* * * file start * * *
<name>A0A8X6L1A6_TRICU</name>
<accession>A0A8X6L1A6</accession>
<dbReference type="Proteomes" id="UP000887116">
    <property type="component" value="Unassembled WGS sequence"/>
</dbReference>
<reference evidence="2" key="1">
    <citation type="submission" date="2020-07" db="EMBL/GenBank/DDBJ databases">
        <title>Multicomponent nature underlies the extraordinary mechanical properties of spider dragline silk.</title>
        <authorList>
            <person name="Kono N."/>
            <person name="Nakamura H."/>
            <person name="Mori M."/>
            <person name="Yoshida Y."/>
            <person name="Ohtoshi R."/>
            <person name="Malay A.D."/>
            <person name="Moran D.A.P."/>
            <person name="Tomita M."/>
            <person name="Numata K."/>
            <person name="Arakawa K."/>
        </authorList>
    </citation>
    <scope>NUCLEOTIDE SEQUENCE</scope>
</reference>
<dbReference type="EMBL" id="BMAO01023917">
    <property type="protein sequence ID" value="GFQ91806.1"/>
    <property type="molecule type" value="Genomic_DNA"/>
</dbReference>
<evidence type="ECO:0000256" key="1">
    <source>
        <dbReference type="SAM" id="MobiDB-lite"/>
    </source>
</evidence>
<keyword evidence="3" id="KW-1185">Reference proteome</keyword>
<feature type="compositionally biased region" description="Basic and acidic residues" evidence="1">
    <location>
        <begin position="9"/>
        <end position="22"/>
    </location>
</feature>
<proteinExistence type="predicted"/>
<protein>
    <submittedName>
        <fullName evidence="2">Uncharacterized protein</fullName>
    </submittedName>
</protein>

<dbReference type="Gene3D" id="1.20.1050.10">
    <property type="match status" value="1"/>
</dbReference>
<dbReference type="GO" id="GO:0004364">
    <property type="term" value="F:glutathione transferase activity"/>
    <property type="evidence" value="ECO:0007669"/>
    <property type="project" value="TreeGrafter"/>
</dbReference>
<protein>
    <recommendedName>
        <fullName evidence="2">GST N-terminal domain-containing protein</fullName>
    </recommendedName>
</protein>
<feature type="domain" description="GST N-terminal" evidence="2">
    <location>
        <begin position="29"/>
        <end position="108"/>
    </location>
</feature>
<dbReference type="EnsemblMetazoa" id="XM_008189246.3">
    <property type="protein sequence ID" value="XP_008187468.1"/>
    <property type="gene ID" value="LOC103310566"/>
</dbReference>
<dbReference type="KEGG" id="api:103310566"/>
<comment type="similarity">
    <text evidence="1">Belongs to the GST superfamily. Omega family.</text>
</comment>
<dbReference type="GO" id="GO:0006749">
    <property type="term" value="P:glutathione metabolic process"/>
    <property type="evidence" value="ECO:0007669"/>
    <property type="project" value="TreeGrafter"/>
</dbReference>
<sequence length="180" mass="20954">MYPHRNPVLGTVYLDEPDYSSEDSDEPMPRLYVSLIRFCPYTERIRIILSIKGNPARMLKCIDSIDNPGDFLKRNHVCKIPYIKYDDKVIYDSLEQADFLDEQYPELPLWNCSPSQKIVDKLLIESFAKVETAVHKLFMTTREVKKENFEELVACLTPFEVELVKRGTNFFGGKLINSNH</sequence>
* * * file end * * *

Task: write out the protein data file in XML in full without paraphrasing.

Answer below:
<name>A0A8X6L1A6_TRICU</name>
<accession>A0A8X6L1A6</accession>
<dbReference type="Proteomes" id="UP000887116">
    <property type="component" value="Unassembled WGS sequence"/>
</dbReference>
<reference evidence="2" key="1">
    <citation type="submission" date="2020-07" db="EMBL/GenBank/DDBJ databases">
        <title>Multicomponent nature underlies the extraordinary mechanical properties of spider dragline silk.</title>
        <authorList>
            <person name="Kono N."/>
            <person name="Nakamura H."/>
            <person name="Mori M."/>
            <person name="Yoshida Y."/>
            <person name="Ohtoshi R."/>
            <person name="Malay A.D."/>
            <person name="Moran D.A.P."/>
            <person name="Tomita M."/>
            <person name="Numata K."/>
            <person name="Arakawa K."/>
        </authorList>
    </citation>
    <scope>NUCLEOTIDE SEQUENCE</scope>
</reference>
<dbReference type="EMBL" id="BMAO01023917">
    <property type="protein sequence ID" value="GFQ91806.1"/>
    <property type="molecule type" value="Genomic_DNA"/>
</dbReference>
<evidence type="ECO:0000256" key="1">
    <source>
        <dbReference type="SAM" id="MobiDB-lite"/>
    </source>
</evidence>
<keyword evidence="3" id="KW-1185">Reference proteome</keyword>
<feature type="compositionally biased region" description="Basic and acidic residues" evidence="1">
    <location>
        <begin position="9"/>
        <end position="22"/>
    </location>
</feature>
<proteinExistence type="predicted"/>
<protein>
    <submittedName>
        <fullName evidence="2">Uncharacterized protein</fullName>
    </submittedName>
</protein>

<dbReference type="Gene3D" id="1.20.1050.10">
    <property type="match status" value="1"/>
</dbReference>
<dbReference type="GO" id="GO:0004364">
    <property type="term" value="F:glutathione transferase activity"/>
    <property type="evidence" value="ECO:0007669"/>
    <property type="project" value="TreeGrafter"/>
</dbReference>
<protein>
    <recommendedName>
        <fullName evidence="2">GST N-terminal domain-containing protein</fullName>
    </recommendedName>
</protein>
<feature type="domain" description="GST N-terminal" evidence="2">
    <location>
        <begin position="29"/>
        <end position="108"/>
    </location>
</feature>
<dbReference type="EnsemblMetazoa" id="XM_008189246.3">
    <property type="protein sequence ID" value="XP_008187468.1"/>
    <property type="gene ID" value="LOC103310566"/>
</dbReference>
<dbReference type="KEGG" id="api:103310566"/>
<comment type="similarity">
    <text evidence="1">Belongs to the GST superfamily. Omega family.</text>
</comment>
<dbReference type="GO" id="GO:0006749">
    <property type="term" value="P:glutathione metabolic process"/>
    <property type="evidence" value="ECO:0007669"/>
    <property type="project" value="TreeGrafter"/>
</dbReference>
<sequence length="180" mass="20954">MYPHRNPVLGTVYLDEPDYSSEDSDEPMPRLYVSLIRFCPYTERIRIILSIKGNPARMLKCIDSIDNPGDFLKRNHVCKIPYIKYDDKVIYDSLEQADFLDEQYPELPLWNCSPSQKIVDKLLIESFAKVETAVHKLFMTTREVKKENFEELVACLTPFEVELVKRGTNFFGGKLINSNH</sequence>